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David Niles Upgrades Philadelphia’s The Comcast Experience with 27 Million Pixel LED Videowall With Analog Way’s Aquilon C+ and Picturall Pro Media Servers

Since its debut in 2008 The Comcast Experience, one of the world’s largest continuous LED video displays, has become a Philadelphia phenomenon. Designed by David Niles and built by Niles Creative Group, the LED wall in the lobby of Comcast Center runs custom-tailored programming 18 hours a day to the delight of visitors and those working in the center.  The Comcast Holiday Spectacular, seasonal programming featured between Thanksgiving and New Year’s, has become a family tradition attracting millions of people since its annual run began.

Now, with a new technology upgrade, The Comcast Experience is dazzling viewers like never before.  The 2,100-square-foot, 10 million pixel display has been replaced by a 27 million pixel custom-built Unilumin LED wall with an Analog Way Aquilon C+ videowall processor and four Picturall Pro media servers.

“The Comcast Experience has become the go-to destination, the signature attraction in Philadelphia that everyone talks about,” says David Niles, who heads Niles Creative Group in Palm Beach, Florida.  “Part of the magic of the system is that we use AI to create families of content and parts of content so the imagery is ever changing.  We rotate about 1,200 scenarios daily, so each day’s content is totally different from the day before.  And we constantly introduce new content.  The wall’s upgrade was prompted by the life cycle of the original display reaching its end.  So we decided to take advantage of technical advances to make the entire system better, more energy efficient and greener.”

The evolution of LED video displays enabled Niles to swap out the already impressive 10 million pixel LED wall for a custom 27 million pixel, 8K-plus display that he calls “a Rolls-Royce product: Unilumin did a fabulous job on it.”  The LED wall fills the space broken up by three entryways leading to the building’s elevator banks.

The lobby architecture hides a new custom audio system featuring DAS Audio speakers with 7 passive and 10 active channels.  An automated digital processing system adjusts volume, equalization and delay dynamically based on the content and the number of people in the lobby.

Technology advances allowed Niles to condense his proprietary content delivery system, designed by Niles and built in his Jupiter, Florida studio, into six racks – down from 17 before. To drive the new LED wall he looked for the latest equipment capable of supporting the unique display and its content.

While he approached several equipment manufacturers “only Analog Way was able to meet the challenge and supply equipment to our unusual specifications,” Niles says.  He had previous experience using Analog Way video processors for The Comcast Experience installing two Ascender 48 systems in 2015 to drive the previous LED wall.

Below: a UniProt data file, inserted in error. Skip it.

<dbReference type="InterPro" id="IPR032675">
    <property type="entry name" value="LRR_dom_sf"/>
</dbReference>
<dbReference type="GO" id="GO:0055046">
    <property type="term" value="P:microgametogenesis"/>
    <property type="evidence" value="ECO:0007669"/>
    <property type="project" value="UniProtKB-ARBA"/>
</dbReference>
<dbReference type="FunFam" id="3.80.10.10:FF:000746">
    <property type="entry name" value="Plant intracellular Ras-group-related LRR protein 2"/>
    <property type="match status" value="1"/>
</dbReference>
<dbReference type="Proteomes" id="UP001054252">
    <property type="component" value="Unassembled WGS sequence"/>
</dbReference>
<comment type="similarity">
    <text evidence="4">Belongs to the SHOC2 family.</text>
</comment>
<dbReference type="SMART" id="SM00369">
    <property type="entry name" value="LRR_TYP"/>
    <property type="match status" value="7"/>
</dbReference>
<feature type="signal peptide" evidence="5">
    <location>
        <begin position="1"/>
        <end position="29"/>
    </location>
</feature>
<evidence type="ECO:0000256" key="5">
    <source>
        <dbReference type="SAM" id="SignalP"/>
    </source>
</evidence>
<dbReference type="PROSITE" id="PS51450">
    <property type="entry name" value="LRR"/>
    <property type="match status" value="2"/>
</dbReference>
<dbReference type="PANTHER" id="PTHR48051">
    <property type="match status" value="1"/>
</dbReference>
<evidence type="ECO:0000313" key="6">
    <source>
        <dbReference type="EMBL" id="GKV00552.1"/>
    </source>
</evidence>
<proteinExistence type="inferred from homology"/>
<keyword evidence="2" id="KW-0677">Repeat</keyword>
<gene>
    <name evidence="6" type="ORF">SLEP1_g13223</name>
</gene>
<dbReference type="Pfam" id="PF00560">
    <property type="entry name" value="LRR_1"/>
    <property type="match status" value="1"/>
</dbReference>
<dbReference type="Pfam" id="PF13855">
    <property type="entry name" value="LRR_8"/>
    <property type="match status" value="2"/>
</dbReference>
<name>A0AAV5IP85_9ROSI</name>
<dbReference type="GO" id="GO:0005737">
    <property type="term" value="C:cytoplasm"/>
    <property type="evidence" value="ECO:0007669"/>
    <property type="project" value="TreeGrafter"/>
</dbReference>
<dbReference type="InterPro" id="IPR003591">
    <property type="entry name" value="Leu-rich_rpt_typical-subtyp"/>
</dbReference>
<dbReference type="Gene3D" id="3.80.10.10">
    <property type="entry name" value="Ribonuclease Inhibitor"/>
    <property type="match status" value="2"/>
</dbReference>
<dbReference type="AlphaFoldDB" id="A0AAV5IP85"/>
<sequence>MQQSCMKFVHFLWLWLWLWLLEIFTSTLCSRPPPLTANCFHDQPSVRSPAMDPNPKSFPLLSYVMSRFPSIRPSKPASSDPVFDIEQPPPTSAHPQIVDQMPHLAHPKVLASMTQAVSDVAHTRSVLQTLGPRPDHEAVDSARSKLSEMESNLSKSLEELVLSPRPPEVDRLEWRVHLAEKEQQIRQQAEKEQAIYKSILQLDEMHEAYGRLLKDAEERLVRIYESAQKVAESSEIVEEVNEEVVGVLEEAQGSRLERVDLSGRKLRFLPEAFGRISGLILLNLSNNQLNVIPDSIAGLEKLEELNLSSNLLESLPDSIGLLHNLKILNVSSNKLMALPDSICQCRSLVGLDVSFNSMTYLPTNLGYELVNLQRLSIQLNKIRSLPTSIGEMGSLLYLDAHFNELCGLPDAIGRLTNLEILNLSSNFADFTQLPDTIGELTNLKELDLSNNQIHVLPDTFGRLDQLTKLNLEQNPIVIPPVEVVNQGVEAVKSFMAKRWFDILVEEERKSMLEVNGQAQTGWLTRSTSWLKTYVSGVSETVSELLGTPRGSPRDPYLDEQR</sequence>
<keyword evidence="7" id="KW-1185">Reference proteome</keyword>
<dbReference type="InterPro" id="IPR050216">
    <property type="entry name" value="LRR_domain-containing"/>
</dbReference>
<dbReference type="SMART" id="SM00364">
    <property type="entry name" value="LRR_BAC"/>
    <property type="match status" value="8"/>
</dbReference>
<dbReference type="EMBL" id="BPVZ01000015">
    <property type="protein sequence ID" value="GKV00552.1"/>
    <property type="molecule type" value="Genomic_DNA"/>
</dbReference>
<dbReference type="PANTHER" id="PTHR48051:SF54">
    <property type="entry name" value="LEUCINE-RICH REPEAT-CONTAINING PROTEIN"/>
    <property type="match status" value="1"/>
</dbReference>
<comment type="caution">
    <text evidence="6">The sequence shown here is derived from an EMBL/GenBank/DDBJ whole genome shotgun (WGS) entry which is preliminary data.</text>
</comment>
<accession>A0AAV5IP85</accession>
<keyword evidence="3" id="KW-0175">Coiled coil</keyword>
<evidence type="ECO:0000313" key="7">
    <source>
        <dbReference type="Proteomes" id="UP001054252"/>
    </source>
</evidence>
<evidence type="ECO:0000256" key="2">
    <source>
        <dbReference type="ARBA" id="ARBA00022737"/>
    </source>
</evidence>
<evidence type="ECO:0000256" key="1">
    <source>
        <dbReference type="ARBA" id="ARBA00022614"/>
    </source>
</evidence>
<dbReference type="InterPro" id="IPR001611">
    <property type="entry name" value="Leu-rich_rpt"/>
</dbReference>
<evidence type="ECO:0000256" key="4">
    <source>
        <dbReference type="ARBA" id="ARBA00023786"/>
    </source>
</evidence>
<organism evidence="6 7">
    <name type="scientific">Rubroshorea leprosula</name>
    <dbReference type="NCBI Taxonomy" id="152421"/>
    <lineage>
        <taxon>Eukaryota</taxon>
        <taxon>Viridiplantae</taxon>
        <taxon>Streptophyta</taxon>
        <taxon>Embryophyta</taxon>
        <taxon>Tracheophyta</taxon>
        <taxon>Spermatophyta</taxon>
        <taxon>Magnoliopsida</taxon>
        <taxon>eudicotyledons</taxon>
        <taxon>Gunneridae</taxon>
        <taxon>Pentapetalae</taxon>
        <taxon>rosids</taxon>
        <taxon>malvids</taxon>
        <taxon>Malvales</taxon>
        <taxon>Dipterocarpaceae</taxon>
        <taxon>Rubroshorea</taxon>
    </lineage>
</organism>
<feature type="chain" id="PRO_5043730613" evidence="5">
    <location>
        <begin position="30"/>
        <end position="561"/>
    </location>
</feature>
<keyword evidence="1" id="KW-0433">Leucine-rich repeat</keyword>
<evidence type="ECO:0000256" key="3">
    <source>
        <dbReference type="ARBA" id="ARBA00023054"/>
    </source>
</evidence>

“To meet the demands of our AI content delivery system with full redundancy we needed Aquilon C+ to deal with all the built-in automation and Picturall media servers to handle the new wall’s 8K-plus content seamlessly,” Niles explains.  “The Comcast Experience is a mission critical installation: It can’t fail and go black.  We have three levels of redundancy built in to ensure continuous operation and play out of our 8K-plus content.”

“Aquilon C+ is designed to handle custom resolutions,” notes Seth Teates, Regional Sales Manager at Analog Way. “It feeds the new LED wall in four custom sections with bandwidth up to 4K60Hz.  Aquilon also allows us to minimize the output requirements of the media servers, so we have three primary Picturall Pros for background and keyed overlays and one for emergency backup.  Picturall is one of the few systems that can produce cut and fill keying feeds from the same server.”

Analog Way’s ease of use was also a factor in the choice of Aquilon C+.  Most of the time The Comcast Experience is an art piece running quirky live-action content and stunning photographic images, but non-technical personnel on site also have access to the content delivery system touchscreen controls that allow them to show breaking news footage or special content for events staged in the lobby.  “Aquilon can accommodate the needs of the end user reliably and seamlessly,” Niles says.

“I like it that Analog Way media servers are Linux-based, which makes me happy,” he adds.  “I also appreciate the elegance of their electronic design.  And I have been extraordinarily impressed with their equipment’s reliability and with Analog Way’s after-sales service.  Top marks all around!”

Analog Way provided extensive on-site support to Niles in Florida and Philadelphia to ensure smooth equipment integration.  Installation and project management for the new LED wall was done by James Watral of AG Light and Sound Inc., Las Vegas.  Custom programming for Niles’s content delivery system was performed by Smart Monkeys, Inc., Miami.

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